More than half of all SQL Server instances are out-of-date and unsupported!

Back in May I started a survey to collect build numbers to see how up-to-date people keep their SQL Server instances and I’ve been putting off writing this post as I wanted to do justice to the data.

I received results for 3085 SQL Server instances from several hundred respondents – thank you! I broke down the results from @@VERSION using some T-SQL code and then used information from http://sqlserverbuilds.blogspot.com/ to figure out what each build number corresponded to.

Here are the summarized results:

Release   Instances    Survey %    Out-Of-Date %    Unsupported %
----------------------------------------------------------------------------------
7.0       1            0.03%       100%             100%
2000      164          5.32%       82.93%           100%
2005      1285         41.65%      67.08%           67.08%
2008      394          12.77%      41.12%           41.12%
2008 R2   1058         34.29%      43.48%           43.48% (25% more from October)
2012      182          5.90%       24.73%           0% (24.73% more from November)

My definition of “out-of-date” is basically not being on the latest SP for the release. I know that many people do not like updating with every Cumulative Update so it was hard to make any more finessed decision than that. My definition of “Unsupported” is based on the Microsoft Support site for each release, which I’ve linked to in the detailed results below.

I think the results are quite amazing.

51% of all instances in the survey are out of date, by at least not being on the latest SP build, and 53% of all instances in the survey are unsupported.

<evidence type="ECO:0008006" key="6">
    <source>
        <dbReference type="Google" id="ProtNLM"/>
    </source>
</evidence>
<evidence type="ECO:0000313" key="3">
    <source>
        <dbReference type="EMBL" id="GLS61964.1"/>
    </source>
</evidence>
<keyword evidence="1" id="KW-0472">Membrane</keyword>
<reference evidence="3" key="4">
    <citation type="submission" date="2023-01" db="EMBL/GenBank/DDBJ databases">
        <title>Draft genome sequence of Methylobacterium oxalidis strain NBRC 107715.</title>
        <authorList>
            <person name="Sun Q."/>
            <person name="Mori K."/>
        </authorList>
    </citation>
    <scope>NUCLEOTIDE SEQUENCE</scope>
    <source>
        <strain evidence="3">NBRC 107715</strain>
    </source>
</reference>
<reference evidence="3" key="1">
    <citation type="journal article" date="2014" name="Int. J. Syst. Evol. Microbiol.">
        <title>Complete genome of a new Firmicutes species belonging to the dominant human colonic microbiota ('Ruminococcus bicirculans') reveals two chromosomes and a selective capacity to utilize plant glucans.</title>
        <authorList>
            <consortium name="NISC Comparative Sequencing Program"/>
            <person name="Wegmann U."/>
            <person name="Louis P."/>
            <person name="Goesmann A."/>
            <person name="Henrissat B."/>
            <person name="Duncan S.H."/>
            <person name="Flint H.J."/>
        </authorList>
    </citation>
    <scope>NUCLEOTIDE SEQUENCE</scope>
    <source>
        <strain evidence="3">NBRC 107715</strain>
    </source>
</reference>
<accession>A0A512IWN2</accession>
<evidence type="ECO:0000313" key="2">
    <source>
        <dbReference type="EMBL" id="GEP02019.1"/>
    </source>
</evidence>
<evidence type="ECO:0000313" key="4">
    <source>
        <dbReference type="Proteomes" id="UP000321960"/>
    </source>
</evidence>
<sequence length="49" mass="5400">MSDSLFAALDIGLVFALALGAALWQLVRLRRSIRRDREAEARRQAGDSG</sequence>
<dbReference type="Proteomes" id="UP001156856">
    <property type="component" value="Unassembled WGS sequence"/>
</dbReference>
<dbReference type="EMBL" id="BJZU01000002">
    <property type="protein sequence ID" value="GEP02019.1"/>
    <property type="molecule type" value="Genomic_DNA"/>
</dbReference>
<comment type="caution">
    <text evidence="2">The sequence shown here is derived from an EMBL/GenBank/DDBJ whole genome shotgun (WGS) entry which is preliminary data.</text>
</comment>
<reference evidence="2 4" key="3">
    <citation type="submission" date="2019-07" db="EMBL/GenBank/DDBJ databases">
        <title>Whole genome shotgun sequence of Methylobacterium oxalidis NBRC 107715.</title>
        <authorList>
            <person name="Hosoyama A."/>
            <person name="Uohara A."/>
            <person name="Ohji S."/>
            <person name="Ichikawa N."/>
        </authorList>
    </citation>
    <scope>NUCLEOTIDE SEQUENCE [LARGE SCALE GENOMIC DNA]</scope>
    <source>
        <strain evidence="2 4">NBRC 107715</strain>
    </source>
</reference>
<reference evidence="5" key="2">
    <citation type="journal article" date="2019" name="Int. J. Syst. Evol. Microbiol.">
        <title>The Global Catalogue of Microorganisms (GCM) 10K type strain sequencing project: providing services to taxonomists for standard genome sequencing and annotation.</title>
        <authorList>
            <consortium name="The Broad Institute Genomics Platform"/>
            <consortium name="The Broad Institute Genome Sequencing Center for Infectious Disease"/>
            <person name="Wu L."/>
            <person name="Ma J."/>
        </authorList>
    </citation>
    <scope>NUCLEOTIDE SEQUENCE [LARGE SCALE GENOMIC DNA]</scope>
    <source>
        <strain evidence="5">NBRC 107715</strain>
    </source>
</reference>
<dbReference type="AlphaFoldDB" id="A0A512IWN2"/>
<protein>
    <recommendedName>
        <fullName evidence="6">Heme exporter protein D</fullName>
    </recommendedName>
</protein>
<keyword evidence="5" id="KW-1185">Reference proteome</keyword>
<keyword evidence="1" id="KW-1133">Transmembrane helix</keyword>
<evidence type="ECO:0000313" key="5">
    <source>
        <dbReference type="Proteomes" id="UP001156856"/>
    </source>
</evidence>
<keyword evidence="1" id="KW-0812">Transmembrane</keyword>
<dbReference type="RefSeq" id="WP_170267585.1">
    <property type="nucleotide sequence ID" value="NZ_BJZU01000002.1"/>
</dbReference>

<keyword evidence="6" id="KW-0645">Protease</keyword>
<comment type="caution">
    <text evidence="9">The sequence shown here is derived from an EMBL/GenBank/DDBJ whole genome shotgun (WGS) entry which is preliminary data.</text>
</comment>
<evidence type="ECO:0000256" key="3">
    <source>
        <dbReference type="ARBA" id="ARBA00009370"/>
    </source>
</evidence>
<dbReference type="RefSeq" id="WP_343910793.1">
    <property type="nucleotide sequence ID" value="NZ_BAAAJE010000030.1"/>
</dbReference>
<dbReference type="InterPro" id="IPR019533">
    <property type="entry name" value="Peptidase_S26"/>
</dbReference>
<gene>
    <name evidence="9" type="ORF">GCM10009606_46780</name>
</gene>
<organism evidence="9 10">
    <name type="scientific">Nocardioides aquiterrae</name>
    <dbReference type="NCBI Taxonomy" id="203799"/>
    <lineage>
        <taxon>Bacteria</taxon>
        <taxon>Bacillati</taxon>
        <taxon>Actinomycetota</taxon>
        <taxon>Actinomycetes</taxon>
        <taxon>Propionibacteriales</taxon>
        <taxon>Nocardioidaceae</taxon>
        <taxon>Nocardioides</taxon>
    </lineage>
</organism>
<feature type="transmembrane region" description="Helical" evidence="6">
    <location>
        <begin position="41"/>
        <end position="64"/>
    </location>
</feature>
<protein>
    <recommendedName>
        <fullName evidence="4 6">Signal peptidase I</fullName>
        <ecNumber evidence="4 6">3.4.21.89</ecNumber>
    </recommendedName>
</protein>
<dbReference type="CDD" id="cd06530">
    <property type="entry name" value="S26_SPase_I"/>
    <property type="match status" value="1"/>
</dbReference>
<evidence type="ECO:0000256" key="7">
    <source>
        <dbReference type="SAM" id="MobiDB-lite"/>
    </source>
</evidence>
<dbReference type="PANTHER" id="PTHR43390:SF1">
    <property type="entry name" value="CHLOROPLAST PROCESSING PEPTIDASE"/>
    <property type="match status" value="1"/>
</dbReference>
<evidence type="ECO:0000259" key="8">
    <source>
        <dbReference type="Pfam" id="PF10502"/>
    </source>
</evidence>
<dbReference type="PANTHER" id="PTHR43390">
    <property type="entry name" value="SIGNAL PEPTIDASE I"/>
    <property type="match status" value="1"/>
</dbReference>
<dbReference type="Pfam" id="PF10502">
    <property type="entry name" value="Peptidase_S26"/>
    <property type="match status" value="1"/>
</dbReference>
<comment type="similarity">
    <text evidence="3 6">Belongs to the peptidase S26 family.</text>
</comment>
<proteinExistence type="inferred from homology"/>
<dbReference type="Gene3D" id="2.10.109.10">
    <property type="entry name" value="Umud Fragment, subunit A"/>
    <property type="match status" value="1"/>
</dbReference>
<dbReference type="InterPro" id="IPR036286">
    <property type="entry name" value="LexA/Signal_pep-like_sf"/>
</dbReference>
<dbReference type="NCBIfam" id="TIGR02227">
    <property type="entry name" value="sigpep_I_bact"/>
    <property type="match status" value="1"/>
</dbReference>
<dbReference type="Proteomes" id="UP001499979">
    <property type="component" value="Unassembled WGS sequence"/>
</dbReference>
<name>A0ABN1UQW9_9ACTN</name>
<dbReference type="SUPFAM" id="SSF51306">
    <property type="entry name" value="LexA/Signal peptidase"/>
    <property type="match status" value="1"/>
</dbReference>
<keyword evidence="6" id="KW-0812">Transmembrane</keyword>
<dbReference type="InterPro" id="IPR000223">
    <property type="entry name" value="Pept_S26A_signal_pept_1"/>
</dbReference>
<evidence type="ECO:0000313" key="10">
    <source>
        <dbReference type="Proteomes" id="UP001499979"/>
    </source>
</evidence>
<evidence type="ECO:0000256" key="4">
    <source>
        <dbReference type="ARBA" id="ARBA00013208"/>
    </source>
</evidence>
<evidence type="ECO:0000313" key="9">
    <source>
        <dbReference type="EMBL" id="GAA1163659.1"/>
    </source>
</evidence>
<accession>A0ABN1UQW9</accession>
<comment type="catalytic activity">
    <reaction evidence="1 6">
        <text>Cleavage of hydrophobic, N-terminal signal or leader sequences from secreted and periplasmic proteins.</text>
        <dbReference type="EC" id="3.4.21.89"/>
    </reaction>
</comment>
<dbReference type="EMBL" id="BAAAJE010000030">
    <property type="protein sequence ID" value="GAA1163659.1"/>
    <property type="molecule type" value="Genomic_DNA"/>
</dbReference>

That’s just incredible. Granted that my results are only from several hundred people, but I’m going to go out on a limb and say I believe this is representative of the state of the installed SQL Server base.

I urge you all to check your SQL Server instances to make sure they’re running as close to the latest build as possible, so you have the most bug fixes and are supported if you do have a problem. I realize that there are many reasons to still be running an older version of SQL Server (e.g. my post You guys still use SQL Server 2000? Really? that discusses application certification) but at least be running the most recent Service Pack or Cumulative Update if you’re able to!

I’m still amazed at the results. I hope you find this information useful.

The detailed results are below.

SQL Server 7.0

All SQL Server 7.0 builds are unsupported.

Data for 1 SQL Server 7.0 instance (0.03% of results):

How Many   Build Number     Release
------------------------------------------------------
1          7.00.841         7.0 SP2

The latest  build available for 7.0 is 7.00.1152, which is 7.0 SP4 + MS08-040, so 100% of 7.0 instances in the survey are out-of-date and are unsupported by Microsoft.

SQL Server 2000

All SQL server 2000 builds are unsupported as of April 9th, 2013 (see MS Support site here).

Data for 164 SQL Server 2000 instances (5.32% of results):

How Many   Build Number     Release
------------------------------------------------------
14         8.00.760         2000 SP3
5          8.00.818         2000 SP3 + MS03-031
16         8.00.2039        2000 SP4
5          8.00.2040        2000 SP4 + KB899761
3          8.00.2050        2000 SP4 + MS08-040
13         8.00.2055        2000 SP4 + MS09-004
15         8.00.2066        2000 SP4 + MS12-060
10         8.00.2187        2000 SP4 CU1
1          8.00.2246        2000 SP4 CU1 + KB935465
37         8.00.2273        2000 SP4 CU1 + MS08-040
27         8.00.2282        2000 SP4 CU1 + MS09-004
5          8.00.2301        2000 SP4 CU1 + MS12-027
13         8.00.2305        2000 SP4 CU1 + MS12-060

MS12-060 addresses a critical security issue, so instances on 8.00.2066 or 8.00.2305 I’ll consider up-to-date. That means that only 28 (17.1%) of the 200o instances in the survey are up-to-date, and all of them are unsupported by Microsoft.

SQL Server 2005

All SQL Server 2005 builds are out of mainstream support and have extended support until April 12th, 2016 (see MS Support site here).